Forget the lions and tigers, these prowling felines have much more to tell us about the natural world
MargayThe margay is among the many small, spotted cats of Central and South America, but this nocturnal hunter has a clever ability that hasn’t yet been seen in any of its neighbors.
Margays are adept at hunting among the rainforest trees, where they try to nab anything from frogs to squirrels. But the cat is also capable of setting a trap. A 2009 study reported that a margay mimicked the call of a small monkey called a pied tamarin to lure the primate closer. The cat’s attempt was foiled that time, but the fact that the margay tried to fool the monkeys shows that it’s a very clever kitty.
Bay CatBorneo’s bay cat is so elusive that it took over a century before researchers got a chance to study a live one in detail. Covered in striking, rust-red fur with white under the tail and face stripes, this cat was officially named in 1874 on the basis of a skull and torn skin sent to England by the famous naturalist Alfred Russel Wallace.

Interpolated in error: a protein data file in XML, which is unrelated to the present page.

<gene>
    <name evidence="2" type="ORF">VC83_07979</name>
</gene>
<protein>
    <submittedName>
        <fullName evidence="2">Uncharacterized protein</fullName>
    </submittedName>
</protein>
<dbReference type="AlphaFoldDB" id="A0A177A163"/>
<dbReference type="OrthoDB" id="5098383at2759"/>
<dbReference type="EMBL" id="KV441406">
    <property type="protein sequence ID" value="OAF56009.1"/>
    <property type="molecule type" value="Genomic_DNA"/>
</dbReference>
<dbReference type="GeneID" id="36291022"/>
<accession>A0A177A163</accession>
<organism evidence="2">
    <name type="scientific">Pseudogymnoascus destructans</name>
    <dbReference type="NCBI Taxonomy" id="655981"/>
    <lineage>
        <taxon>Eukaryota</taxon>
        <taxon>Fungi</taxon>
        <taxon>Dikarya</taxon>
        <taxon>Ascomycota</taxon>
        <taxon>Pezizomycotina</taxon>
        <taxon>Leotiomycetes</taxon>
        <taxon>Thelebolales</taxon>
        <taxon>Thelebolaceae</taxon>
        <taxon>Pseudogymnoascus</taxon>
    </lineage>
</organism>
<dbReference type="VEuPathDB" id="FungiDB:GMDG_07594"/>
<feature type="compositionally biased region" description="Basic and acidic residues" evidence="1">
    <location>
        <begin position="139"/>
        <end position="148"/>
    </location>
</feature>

Naturalists didn’t have a chance to study a live one until a bay cat was captured in 1992, and the cat remains so difficult to find that researchers know very little about how this secretive cat actually lives. The fact that the cat is so difficult to find is all the more frustrating because conservationists list the felid as endangered. The deforestation of Borneo may wipe out the bay cat before scientists get a chance to find out more about it.
ServalFound among the grasslands of sub-Saharan Africa, the serval looks like a cat on stilts. Immediately recognizable by its long legs and large, rounded ears, this graceful felid’s stretched-out look is perfectly suited to detecting and pouncing on prey in the tall grass. Capable of jumping 12 feet into the air, servals can nab fleeing birds in mid-air and get the drop of scurrying small mammals. And this cat’s genetic legacy isn’t restricted to the savannah. Cat breeders have created a domestic cat-serval cross called the Savannah cat, and they’ve become accepted enough that The International Cat Association now recognizes them as a championship breed.
Pallas’ CatThese felines are the original grumpy cats. Found over a wide swath of central Asia, Pallas’ cats have short ears and fluffy faces that give them a perpetually miffed look. That’s befitting their temperament – like many other small felids, Pallas’ cats are mainly solitary hunters that wait in ambush until an unwary pika or partridge comes within pouncing range. Sadly, though, these puffy cats are coming under increasing threat. While currently listed as near threatened, continued hunting, accidental poisoning, and habitat degradation complicate the Pallas’ cat’s future.
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